It’s always a good idea to have a variety of appropriate toys available for your dog. It’s especially important now! You will definitely want to have fun dog toys available when the kids are home from school and might have more toys out around the house than usual. Allowing your dog to get into the kids’ toys instead of her own is dangerous and can be a difficult habit to train your dog out of.
Experts like Nicole Ellis recommend having a toy rotation so toys feel fresh. Rotating toys is as simple as having a few small batches of toys and only bringing one set out at a time. You could even rotate a single toy so that there is always something that feels new and different.
Some of Nicole’s favorite toys include:
- Wobble Ball from Pet Play
- Stuffable fetch balls, like the Kong Classic— You can also freeze the treats inside (like peanut butter) to make it last longer.
- iFetch and iDig— No treats needed!
- Puzzle games, like this one from Nina Ottosson
- Homemade snuffle mat– Check out this helpful tutorial.
You can even make your own dog toy by doing something as simple as braiding strips of old t-shirts into a tugging rope.
What should I avoid when I’m spending more time at home with my dog?
When you’re working from home or stuck inside, make sure not to bend the rules that you have already set up for your dog. For example, if your dog is usually not allowed on your couch, now is not the time to allow her up just because you might be spending more time there.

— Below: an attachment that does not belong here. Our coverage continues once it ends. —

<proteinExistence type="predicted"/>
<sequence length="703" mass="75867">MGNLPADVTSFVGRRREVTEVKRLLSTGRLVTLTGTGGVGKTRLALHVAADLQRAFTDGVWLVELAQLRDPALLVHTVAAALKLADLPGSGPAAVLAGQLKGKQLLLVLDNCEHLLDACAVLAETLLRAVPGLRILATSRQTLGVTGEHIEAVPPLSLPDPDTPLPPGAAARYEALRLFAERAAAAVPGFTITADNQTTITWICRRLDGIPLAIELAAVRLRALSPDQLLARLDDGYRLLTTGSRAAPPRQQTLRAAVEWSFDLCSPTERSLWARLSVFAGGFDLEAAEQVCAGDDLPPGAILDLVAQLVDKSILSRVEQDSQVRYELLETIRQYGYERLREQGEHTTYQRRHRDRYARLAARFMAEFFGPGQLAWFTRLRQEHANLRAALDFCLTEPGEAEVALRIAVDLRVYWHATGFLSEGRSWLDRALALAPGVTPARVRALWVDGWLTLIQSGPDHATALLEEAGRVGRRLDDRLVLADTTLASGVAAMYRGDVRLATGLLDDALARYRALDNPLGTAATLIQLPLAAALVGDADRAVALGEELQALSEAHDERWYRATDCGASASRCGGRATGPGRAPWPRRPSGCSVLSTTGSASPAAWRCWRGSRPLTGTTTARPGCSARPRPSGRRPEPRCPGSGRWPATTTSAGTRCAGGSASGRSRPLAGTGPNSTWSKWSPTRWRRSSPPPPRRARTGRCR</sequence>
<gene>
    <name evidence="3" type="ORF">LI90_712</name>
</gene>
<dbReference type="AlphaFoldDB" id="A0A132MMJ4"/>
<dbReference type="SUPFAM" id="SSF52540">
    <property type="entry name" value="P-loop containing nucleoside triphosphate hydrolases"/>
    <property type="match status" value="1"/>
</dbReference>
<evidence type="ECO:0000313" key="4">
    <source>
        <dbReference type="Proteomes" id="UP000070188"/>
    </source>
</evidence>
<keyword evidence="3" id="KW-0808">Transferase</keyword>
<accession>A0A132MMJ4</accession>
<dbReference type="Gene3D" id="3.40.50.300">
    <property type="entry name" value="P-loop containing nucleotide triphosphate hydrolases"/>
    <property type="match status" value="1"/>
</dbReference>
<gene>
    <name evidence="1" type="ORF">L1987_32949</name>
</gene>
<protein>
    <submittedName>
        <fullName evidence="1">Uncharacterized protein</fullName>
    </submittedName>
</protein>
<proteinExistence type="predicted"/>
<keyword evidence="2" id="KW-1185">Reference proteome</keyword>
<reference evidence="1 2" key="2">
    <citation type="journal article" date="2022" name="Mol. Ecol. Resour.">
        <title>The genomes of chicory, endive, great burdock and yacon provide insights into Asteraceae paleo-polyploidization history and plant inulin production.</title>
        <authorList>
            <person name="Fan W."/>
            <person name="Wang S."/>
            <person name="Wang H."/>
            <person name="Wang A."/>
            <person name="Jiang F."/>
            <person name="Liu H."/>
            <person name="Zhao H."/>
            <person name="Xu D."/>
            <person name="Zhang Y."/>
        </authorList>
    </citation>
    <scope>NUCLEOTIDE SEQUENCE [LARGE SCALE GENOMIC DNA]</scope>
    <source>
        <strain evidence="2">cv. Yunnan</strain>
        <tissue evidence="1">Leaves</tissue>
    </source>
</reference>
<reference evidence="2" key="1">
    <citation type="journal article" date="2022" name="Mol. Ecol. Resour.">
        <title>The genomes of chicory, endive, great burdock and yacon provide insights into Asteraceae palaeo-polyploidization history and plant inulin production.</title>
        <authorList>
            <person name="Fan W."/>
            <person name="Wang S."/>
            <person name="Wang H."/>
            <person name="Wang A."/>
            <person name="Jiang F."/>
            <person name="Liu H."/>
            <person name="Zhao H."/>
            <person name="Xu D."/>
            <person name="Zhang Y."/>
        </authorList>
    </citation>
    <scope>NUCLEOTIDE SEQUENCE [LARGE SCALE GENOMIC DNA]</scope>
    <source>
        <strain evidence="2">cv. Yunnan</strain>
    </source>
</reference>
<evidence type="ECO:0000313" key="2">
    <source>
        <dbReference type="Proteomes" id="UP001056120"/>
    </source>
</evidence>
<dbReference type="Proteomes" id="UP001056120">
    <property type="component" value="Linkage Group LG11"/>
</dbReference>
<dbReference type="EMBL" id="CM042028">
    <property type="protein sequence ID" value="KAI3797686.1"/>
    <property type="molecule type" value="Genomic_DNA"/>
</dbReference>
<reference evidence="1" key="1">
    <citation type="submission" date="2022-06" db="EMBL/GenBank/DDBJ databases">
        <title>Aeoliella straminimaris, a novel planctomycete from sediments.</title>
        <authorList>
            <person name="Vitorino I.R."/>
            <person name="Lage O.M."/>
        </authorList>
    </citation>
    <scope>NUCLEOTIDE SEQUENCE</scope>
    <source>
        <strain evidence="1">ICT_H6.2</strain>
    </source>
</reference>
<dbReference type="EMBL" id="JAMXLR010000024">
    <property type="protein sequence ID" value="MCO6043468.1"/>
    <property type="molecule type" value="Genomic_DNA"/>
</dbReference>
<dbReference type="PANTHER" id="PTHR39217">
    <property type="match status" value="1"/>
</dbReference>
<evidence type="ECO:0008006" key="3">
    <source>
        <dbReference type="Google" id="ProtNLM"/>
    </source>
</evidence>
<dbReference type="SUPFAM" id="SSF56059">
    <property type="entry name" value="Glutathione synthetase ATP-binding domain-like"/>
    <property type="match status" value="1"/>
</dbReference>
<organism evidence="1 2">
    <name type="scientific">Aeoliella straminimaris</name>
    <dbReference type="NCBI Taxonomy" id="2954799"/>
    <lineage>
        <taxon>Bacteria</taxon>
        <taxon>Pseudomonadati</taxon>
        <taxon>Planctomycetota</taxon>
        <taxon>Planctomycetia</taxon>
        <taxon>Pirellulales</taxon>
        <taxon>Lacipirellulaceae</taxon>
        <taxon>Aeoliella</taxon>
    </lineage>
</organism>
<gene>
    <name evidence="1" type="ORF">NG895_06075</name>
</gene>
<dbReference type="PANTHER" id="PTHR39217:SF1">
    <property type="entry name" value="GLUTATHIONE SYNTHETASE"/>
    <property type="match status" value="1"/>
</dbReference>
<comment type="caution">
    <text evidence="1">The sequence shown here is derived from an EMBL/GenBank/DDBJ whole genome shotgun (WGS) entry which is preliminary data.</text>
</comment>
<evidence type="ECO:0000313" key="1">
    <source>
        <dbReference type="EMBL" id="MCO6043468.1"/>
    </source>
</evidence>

When you go back to work or are away from home more again, it will be especially challenging to train your dog out of bad habits that you bent the rules on while you were stuck at home.
Being isolated at home and stuck inside can feel like a disappointment, but it provides a lot of opportunities, including increased bonding with your dog!
- Bil-Jac. (2020). 8 Indoor Games to Keep Your Dog Active Indoors. Retrieved from https://www.bil-jac.com/the-dog-blog/posts/8-ways-to-keep-your-dog-active-indoors/
- Grissom, S. (2019). How Do You Make Dog Toys Out of T-Shirts? Retrieved from https://barkpost.com/answers/how-to-make-a-t-shirt-dog-toy/
- Puppy Leaks. (2019). 33 Simple Ways to Keep Your Dog Busy Indoors. Retrieved from https://www.puppyleaks.com/easy-ways-to-keep-your-dog-busy-indoors/
- Puppy Leaks. (2019). How to Get Started with Clicker Training Your Dog. Retrieved from https://www.puppyleaks.com/clicker-training-dog-basics/